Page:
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I’ve been watching the new BBC series ‘Sherlock,’ a fantastic contemporary version of Sir Arthur Conan Doyle’s astute detective. I highly recommend it, and though it’s not rated, I think it’s fine for kids 11 and older. There are a few crime scenes, though nothing particularly bloody so far. I’ve watched the first episode, ‘A Study in Pink,’ and I’m part-way into the second episode, ‘The Blind Banker.’

sherlock-bbc-1It’s written by ‘Doctor Who’ scribes Steven Moffat and Mark Gatiss, and Sherlock is played by Benedict Cumberbatch, while Martin Freeman brings the character of Dr. John Watson to life.

It’s contemporary, because the story takes place in modern times. In fact, Watson returns to London after being wounded while fighting in Afghanistan, and his therapist counsels him to write a blog to help him get back into society. Only nothing ever happens to Watson – until he meets and moves in with Sherlock Holmes at 221B Baker Street.

Sherlock has this amazing ability to accurately re-create stories and lives based on his own keen observations, and he’s often hired as a consultant in criminal cases. It got me thinking that maybe he has Asperger Syndrome, because he’s not particularly adept at social interactions and tends to monologue on and on, much to the chagrin of whomever’s trying to have a conversation with him.

He’s also like a dog with a bone when it comes to solving cases – he’s laser focused and simply won’t give up until he’s cracked the case. And whereas Watson may be a little more physical, Sherlock uses his brain power. So far, he’s nearly been run down by a car and choked by a bad guy, among other life-threatening things.

I do know people with Asperger Syndrome, so I’m not just talking off the top of my head here, but what do you think? Am I off-base, or do you think there’s a possibility that Sherlock Holmes has Asperger’s?

Below is a short video of Benedict Cumberbatch talking about the characters of Sherlock and Watson. ‘Sherlock’ was released on DVD and Blu-ray Nov. 9, 2010, from BBC Warner. It features some nice extras, including:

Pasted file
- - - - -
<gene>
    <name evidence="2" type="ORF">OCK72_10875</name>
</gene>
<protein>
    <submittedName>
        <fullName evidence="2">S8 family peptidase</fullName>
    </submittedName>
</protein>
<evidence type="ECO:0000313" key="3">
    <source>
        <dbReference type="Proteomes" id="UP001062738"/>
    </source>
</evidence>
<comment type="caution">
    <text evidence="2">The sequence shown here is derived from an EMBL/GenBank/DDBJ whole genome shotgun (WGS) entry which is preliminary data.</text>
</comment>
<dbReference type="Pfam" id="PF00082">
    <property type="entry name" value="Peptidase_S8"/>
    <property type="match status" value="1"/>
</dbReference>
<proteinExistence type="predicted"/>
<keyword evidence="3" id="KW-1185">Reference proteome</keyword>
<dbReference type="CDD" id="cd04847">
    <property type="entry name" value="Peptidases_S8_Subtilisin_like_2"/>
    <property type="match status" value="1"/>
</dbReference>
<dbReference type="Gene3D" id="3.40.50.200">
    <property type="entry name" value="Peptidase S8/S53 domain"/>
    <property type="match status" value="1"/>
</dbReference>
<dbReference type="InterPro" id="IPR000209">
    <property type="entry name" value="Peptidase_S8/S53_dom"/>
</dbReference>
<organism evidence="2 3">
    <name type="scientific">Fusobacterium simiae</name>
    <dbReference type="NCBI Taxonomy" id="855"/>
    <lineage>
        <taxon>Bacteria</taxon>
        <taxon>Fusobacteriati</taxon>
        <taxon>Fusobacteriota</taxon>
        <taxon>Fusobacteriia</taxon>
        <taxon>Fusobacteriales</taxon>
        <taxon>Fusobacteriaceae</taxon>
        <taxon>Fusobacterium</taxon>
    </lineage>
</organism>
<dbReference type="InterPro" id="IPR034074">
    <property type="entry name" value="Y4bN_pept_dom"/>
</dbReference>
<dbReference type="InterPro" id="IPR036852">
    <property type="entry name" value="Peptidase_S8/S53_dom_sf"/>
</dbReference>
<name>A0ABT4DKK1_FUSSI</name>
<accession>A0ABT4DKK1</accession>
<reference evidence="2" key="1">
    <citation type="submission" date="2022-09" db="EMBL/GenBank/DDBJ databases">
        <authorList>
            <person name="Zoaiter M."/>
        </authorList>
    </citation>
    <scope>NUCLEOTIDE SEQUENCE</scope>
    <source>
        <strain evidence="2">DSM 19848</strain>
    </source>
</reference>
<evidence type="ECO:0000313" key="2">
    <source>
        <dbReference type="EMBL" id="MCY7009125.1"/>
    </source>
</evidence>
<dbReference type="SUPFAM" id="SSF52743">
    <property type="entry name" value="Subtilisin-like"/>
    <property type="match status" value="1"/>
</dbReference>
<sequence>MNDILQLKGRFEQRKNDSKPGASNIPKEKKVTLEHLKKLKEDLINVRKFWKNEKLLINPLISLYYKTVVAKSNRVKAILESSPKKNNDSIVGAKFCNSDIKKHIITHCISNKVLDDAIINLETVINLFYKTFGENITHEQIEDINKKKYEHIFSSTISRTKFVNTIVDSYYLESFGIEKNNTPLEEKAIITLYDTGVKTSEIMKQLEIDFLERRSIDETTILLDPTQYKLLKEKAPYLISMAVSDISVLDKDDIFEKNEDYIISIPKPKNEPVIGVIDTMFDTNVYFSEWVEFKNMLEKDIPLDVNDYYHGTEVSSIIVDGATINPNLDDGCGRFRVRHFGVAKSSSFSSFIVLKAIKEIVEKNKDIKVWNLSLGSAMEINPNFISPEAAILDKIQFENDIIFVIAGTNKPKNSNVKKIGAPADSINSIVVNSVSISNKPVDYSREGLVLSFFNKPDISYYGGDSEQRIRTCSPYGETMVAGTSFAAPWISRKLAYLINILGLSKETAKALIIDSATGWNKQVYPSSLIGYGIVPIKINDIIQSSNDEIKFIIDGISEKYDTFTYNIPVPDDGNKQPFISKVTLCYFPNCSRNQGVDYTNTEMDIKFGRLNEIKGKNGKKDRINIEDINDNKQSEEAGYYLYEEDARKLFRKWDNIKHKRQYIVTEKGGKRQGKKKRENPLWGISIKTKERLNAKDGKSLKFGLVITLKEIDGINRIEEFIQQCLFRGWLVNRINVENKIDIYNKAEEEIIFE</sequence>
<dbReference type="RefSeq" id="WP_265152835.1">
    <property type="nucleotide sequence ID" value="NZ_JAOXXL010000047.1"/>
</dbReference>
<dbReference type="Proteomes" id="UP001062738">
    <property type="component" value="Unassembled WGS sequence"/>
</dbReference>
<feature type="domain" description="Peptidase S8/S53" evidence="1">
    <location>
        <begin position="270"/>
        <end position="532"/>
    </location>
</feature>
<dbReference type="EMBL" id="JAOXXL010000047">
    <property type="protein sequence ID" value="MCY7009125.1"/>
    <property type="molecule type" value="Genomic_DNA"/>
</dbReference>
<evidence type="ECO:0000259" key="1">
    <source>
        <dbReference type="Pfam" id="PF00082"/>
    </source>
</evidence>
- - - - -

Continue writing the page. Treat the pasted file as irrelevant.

• Episode 1 Commentary featuring: Mark Gatiss, Steven Moffat, Sue Vertue
  • Episode 3 Commentary featuring: Benedict Cumberbatch, Martin Freeman, Mark Gatiss I loved this)
  • Exclusive Pilot Episode: Sherlock – A Study in Pink
  • Unlocking Sherlock – The making of ‘Sherlock’

I can’t wait for season two, and I have no idea when that’s going to happen, so post below if you know!

Image: BBC Warner

21 COMMENTS

  1. The first thing that springs to mind with Sherlock is Bipolar DIsorder. He certainly has wildly swinging manic and depressive phases. But maybe some autism thrown in as well for good measure.

  2. Jane-
    Does Sherlock Holmes avoid eye contact, love planes, trains and automobiles and would much rather spend time disarming a bomb than interacting with people?

    Then, yes, he probably does have Asbergers Syndrome or also called Autism Spectrum Disorder.

    Judy

  3. Funny that you would reach this conclusion. My husband said exactly the same thing. I really like this show. Happened to watch and got hooked. I think the actor is brilliant, and really enjoy the scripts, as well as the way the whole thing was transported into modern times. Have been recommending this to everyone!

  4. Um. No. Sherlock doesn’t have Asperger’s, or any form of Autism.

    In A Study in Pink, Anderson calls Sherlock a “psychopath”. He responds with “I’m not a psychopath Anderson, I’m a high-functioning sociopath. Do your research!”

    Many forms of Autism are becoming over-diagnosed, in a similar fashion to the overdiagnosis of ADD/ADHD. Not all sociopaths lack ethics, they just don’t innately connect with morals.

      • Yeah, it is possible (Autism being axis 1, Anti-social personality disorder/sociopathy being axis 2) but that would probably be very complicated to diagnose. He also has no problem understanding how people function as complex machines (enough to manipulate them), he just doesn’t often respect people enough to be nice to them.

  5. I think it’s highly likely. If you look at Sherlock’s character he displays a lot of tell-tale traits:
    -Intensely focused interested
    -Lack of knowledge outside of his little ‘bubble’
    -Little interest in socialising. Poor social skills. Note that almost every time he offends someone he’s not actually trying to be unkind. He either thinks he’s giving them advice, or harmlessly observing them.
    -Is fiercely loyal and protective of his friends. It takes a lot for an Autist to allow anyone into their world, therefore we guard our friends with our lives.

  6. Thanks for the mention, Jane. I think we have not advanced one iota. In fact, judging from the clips in the video, the media has taken several giant steps backwards. Thank you for bringing this worthwhile documentary to the attention of your readers. Thanks

  7. Nah I don’t think so. He can have great social skills, he just sees them as unnecessary and annoying. He can be really charming when he wants to, like when he complimented Molly on her hair. He can be really socially skilled when it helps him get what he wants. This is really difficult for someone with AS, we try to be socially skilled but we’re really bad at it.

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